The Falcon Heavy had its first test last week. The Center Core was test fired at the test facility in McGregor Texas.
About the Falcon Heavy:
“When Falcon Heavy lifts off in 2017, it will be the most powerful operational rocket in the world by a factor of two. With the ability to lift into orbit over 54 metric tons (119,000 lb)–a mass equivalent to a 737 jetliner loaded with passengers, crew, luggage and fuel–Falcon Heavy can lift more than twice the payload of the next closest operational vehicle, the Delta IV Heavy, at one-third the cost. Falcon Heavy draws upon the proven heritage and reliability of Falcon 9. Its first stage is composed of three Falcon 9 nine-engine cores whose 27 Merlin engines together generate more than 5 million pounds of thrust at liftoff, equal to approximately eighteen 747 aircraft. Only the Saturn V moon rocket, last flown in 1973, delivered more payload to orbit. Falcon Heavy was designed from the outset to carry humans into space and restores the possibility of flying missions with crew to the Moon or Mars.” – SpaceX
Here is the video of the successful center core test from last week
and here is the SpaceX animation of a FH flight
SpaceX made launching and landing a rocket seem like everyday events this morning with it’s Falcon 9. The Launch of the NROL-76 secret mission was a flawless as it gets. Launch coverage was cutoff after landing due to the secretive nature of the mission.
The new camera angles were amazing. Watch the First stage return:
Here are a few pictures of Launch and Landing.
F9 Good Morning
F9 Perfect Launch
F9 -Perfect Landing
UPDATE: The flight was scrubbed Sunday morning in final minute of countdown to investigate faulty sensor in first stage.
SpaceX will Launch the NRO’s secretive NROL-76 on Sunday morning.
WHERE: Launch Complex 39A (LC-39A) at NASA’s Kennedy Space Center
WHEN: Sunday,April 30, at 7:00 a.m. EDT, or 11:00 UTC.
BACKUP TIME: Monday, May 1, at 7:00 a.m. EDT
PAYLOAD: NROL-76 payload for the National Reconnaissance Office (highly secretive)
FIRST STAGE LANDING: Yes – landing at LZ-1, Cape Canaveral Air Force Station
OTHER: Launch Coverage will be cut off at MECO because of the secretive payload
WEBCAST: http://www.spacex.com/webcast & https://www.youtube.com/watch?v=Xvs4tJ3qegM
image:China Xinhua News
China’s 1st cargo spacecraft Tianzhou-1 blasts off aboard a Long March-7 Y2 carrier rocket. The spacecraft will rendezvous with the space lab Tiangong-2. The docking will be the first addition in creating a space station.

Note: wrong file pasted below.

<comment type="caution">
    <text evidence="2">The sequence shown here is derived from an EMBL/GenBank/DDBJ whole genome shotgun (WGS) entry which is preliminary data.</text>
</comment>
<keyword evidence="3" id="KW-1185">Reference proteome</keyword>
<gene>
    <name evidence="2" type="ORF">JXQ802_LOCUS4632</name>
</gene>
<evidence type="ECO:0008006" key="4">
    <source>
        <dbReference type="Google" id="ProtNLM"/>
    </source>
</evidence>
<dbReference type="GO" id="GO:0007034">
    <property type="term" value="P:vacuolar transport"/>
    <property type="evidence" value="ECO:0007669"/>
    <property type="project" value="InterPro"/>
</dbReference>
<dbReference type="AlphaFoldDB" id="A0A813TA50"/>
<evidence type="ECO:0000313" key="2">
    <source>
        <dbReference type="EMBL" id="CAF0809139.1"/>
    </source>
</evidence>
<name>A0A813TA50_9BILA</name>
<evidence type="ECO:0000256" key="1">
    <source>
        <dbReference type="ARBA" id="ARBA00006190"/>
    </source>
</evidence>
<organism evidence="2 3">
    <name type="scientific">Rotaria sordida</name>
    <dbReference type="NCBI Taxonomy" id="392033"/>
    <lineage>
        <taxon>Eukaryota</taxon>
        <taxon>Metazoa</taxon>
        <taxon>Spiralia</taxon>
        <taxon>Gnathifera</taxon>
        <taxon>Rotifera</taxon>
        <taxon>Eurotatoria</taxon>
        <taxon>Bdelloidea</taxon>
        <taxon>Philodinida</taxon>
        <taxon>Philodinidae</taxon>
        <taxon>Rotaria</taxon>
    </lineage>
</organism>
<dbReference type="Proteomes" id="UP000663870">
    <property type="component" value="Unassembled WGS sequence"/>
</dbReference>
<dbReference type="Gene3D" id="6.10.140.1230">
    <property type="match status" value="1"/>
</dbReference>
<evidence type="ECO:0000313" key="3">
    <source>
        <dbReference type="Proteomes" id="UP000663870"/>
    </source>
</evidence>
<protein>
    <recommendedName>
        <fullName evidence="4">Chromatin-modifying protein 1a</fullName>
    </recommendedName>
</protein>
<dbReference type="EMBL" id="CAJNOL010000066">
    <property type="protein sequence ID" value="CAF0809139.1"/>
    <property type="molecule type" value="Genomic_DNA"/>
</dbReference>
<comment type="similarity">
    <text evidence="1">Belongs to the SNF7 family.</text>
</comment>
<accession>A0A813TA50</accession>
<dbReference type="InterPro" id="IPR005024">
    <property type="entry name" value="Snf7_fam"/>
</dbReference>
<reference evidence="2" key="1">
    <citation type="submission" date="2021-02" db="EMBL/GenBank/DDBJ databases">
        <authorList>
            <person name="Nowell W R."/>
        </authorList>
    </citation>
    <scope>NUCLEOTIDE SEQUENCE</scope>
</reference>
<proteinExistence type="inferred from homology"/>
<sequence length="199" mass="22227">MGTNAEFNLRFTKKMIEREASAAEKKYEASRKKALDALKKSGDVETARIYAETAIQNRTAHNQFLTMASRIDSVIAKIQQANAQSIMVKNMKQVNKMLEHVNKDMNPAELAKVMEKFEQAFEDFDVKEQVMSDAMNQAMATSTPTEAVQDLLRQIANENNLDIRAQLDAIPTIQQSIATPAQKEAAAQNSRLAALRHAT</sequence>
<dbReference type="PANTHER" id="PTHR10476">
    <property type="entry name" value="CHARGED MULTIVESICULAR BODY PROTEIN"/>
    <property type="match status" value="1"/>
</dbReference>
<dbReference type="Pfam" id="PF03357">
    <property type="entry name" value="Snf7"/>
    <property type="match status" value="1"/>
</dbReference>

Orbital ATK successfully launched the S.S. John Glenn spacecraft (OA-7 Cygnus) into orbit today on a United Launch Alliance (ULA) Atlas V rocket.
“Once launched into low-Earth orbit, Cygnus will use its advanced maneuvering capability to transport its cargo from a low-parking orbit to the space station, where it will be grappled by the crew using the station’s robotic arm and then berthed to the orbiting laboratory. Among the cargo that will be delivered are four powered mid-deck lockers that carry critical science research experiments for the crew. Resembling freezers, these lockers receive power from Cygnus in order to maintain a constant internal temperature after they are loaded into the pressurized cargo module.
After the cargo is removed and disposal items are loaded, Cygnus will depart from the station in mid-June and conduct three secondary payload missions. Cygnus will carry the Spacecraft Fire Experiment-III (Saffire-III) marking the third time that the spacecraft has been used for these investigations as a unique environment to study) fires in microgravity….In addition, a NanoRacks deployer will release four cubesats used for weather monitoring and global ship tracking. The final experiment will use three Reentry Data Collection Flight Recorders to provide crucial data about the extreme conditions a spacecraft encounters when reentering the Earth’s atmosphere. This specific experiment will also test the performance of different heat shield materials that may be used on future U.S. space missions.” -Orbital ATK
Previous mission Cygnus paper models can be found at AXM’s blog.
An Atlas V paper model from other mission can be found also at AXM’s blog
UPDATE 2: Looks like F9 wasn’t the only thing recovered. Payload fairing LANDED SUCCESSFULLY. Fairing has thruster systems and steerable parachute.
UPDATE: Success!! Great Launch and Great 2nd Landing for this F9!
“The SES-10 mission will mark a historic milestone on the road to full and rapid reusability as the world’s first reflight of an orbital class rocket. Falcon 9’s first stage for the SES-10 mission previously supported the successful CRS-8 mission in April 2016.
Following stage separation, Falcon 9’s first stage will attempt a landing on the “Of Course I Still Love You” droneship that will be stationed in the Atlantic Ocean.” -SpaceX
Milestone: Scheduled launch and re-flight of F9 first stage. Previously launched and landed during the CRS-8 mission in April 2016
Launch Location: Launch Complex 39A (LC-39A) at NASA’s Kennedy Space Center in Florida
Launch Time: Thursday, March 30, at 6:27 p.m. EDT, or 10:27 p.m. UTC
Launch Window: 2.5 hours
Payload: SES’s first satellite designed exclusively to serve the thriving markets of Latin America.
Webcast: Launch webcast will go live about 20 minutes before liftoff at spacex.com/webcast
Additional Webcast: Technical and Hosted on Youtube
The Slo Mo Guys over at Youtube posted this great video of launching a rocket with a G motor in super slow motion. Stick around for the low light close up. Pretty amazing!